How closely did your designs match the target? Describe any differences between them and why you think they occurred.

*Principles and Standards of School Mathematics* (Reston, VA: National Council of Teachers of Mathematics, 2000), 59. Reproduced with permission from the publisher. Copyright © 2000 by the National Council of Teachers of Mathematics. All rights reserved.

**Note 3**

If you are working in a group, first, have everyone take about five minutes to explore the pattern blocks. Then divide the group into pairs and have the partners sit with each other. Each partner will work with the same set of pattern blocks. Each pair should use a divider, such as a propped-up binder, to prevent the partners from seeing each other’s work. Then follow these steps:

- Partner 1 will build a design with his pattern blocks. He should build a design flat on his desk, not a tower or building.
- Partner 1 will then describe his design to Partner 2. He may use words only — no gestures, drawings, or other visual cues. Partner 2 may ask for clarification, but should try not to ask too many questions. The goal is for Partner 1 to describe the design completely.
- Partner 2 will build the design described by Partner 1. When the design is built, they will lift the divider to compare their designs.
- The partners should switch roles.

After the partners on each team have had a chance to describe their designs to each other, discuss the questions below and jot down answers to share with the whole group. During the discussion, make a list of terms that were used, ideas where a term was needed and not known, discrepancies between the designs and the target, and what might have been said to eliminate those differences.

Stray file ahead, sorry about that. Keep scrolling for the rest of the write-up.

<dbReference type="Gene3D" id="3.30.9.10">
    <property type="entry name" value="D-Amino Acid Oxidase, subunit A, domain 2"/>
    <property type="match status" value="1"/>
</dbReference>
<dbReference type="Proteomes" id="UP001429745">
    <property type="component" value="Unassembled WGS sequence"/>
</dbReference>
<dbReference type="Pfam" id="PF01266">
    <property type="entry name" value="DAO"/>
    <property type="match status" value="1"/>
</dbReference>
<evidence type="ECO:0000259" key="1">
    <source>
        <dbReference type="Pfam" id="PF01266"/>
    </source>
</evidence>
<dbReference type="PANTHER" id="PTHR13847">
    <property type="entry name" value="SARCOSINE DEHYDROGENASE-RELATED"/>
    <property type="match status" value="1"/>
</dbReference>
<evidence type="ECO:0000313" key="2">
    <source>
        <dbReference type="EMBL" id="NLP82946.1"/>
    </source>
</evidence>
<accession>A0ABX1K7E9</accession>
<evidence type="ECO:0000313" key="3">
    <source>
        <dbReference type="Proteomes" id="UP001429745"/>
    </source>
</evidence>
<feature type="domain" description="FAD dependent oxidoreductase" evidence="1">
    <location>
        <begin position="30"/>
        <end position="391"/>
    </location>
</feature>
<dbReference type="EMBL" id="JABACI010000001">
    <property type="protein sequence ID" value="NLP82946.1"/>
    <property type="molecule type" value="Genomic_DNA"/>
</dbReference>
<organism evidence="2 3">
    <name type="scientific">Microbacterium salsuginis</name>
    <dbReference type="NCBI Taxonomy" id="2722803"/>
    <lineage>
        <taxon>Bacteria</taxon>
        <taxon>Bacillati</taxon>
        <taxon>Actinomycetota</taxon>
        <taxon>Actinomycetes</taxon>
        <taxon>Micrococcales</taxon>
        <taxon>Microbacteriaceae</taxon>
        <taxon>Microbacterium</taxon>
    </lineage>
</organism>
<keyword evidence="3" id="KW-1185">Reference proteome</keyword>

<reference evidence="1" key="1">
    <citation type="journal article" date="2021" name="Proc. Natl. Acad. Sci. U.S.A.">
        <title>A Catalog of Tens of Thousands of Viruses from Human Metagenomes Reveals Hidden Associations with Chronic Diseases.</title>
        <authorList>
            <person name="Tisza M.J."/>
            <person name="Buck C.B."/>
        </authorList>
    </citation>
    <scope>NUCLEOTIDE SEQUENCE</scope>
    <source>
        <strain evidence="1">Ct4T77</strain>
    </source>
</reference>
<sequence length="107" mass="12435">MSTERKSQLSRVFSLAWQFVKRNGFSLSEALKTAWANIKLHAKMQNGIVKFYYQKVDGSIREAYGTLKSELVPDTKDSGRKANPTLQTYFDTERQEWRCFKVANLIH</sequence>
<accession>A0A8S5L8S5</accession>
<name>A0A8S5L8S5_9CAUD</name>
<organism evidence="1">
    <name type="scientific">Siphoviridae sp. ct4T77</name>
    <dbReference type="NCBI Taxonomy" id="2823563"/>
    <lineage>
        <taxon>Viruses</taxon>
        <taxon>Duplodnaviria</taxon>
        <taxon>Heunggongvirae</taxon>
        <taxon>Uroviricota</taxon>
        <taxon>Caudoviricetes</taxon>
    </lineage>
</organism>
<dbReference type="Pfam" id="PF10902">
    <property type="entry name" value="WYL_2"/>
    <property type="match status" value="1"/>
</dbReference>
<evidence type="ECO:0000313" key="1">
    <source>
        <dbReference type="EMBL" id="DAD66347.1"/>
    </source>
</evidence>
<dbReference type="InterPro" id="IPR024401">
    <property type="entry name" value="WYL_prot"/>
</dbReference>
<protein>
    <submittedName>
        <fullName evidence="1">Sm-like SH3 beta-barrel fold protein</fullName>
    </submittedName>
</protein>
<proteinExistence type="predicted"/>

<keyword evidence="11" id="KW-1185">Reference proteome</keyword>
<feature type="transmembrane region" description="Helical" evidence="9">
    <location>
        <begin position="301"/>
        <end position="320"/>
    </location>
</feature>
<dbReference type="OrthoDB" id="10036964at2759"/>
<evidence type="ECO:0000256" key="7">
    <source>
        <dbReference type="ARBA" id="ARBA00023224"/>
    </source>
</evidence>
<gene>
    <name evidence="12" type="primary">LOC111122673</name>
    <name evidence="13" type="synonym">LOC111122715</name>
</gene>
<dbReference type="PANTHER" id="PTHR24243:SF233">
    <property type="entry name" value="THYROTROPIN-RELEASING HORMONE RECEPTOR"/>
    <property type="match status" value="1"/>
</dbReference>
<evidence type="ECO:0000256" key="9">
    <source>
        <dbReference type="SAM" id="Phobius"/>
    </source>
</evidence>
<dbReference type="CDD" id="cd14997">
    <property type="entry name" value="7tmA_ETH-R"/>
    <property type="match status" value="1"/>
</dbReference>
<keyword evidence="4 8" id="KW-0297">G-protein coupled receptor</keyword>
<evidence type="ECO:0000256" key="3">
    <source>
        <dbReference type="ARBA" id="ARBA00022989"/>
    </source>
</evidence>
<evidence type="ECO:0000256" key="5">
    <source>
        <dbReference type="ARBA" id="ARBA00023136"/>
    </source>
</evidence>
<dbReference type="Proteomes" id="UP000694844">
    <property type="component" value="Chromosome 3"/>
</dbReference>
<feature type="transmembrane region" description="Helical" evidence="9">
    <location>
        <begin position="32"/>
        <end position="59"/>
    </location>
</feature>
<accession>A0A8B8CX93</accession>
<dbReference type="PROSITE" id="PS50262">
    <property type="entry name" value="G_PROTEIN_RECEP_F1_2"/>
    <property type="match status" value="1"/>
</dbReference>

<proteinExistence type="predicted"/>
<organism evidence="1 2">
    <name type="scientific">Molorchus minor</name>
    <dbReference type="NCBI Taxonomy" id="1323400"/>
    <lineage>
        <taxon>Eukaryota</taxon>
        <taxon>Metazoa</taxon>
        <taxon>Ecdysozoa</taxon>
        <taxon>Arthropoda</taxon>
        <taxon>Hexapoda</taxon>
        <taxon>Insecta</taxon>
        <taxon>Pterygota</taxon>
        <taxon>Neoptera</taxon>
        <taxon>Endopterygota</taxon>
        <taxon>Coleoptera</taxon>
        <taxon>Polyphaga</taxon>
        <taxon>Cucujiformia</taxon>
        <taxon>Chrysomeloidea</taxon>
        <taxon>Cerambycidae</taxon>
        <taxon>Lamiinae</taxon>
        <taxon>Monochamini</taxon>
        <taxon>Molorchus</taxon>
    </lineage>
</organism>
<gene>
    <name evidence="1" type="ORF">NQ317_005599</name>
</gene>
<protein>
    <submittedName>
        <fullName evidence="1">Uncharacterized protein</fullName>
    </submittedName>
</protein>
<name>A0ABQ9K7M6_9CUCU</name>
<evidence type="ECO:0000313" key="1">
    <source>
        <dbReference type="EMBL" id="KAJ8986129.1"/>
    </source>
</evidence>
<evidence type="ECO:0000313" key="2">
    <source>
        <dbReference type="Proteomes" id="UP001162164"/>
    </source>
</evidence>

**Consider These Questions**

- When you described your design for your partner, what was difficult to describe? What was easy to describe?
- Jot down some of the mathematical terms you used in your descriptions. Were there terms you didn’t know or couldn’t think of, but that you felt the need to use?
- When you were building from your partner’s description, what pieces were clear, and what pieces were unclear? Were you able to picture what your partner described and recreate it?
- How closely did your designs match the target? Describe any differences between them and why you think they occurred.

Answers will vary. Here are some examples of what may not have been clear from the given descriptions. In Description 1, it is not clear what is meant by “looks like a bird.” Also, the description doesn’t tell you how to place each shape in relation to the others. In Description 2, the hexagon could be oriented in different ways (top and bottom sides horizontal or left and right sides horizontal). It is also not clear how to attach the triangles and squares to the hexagon or the two triangles to the square. Description 3 removes these ambiguities.

Answers will vary.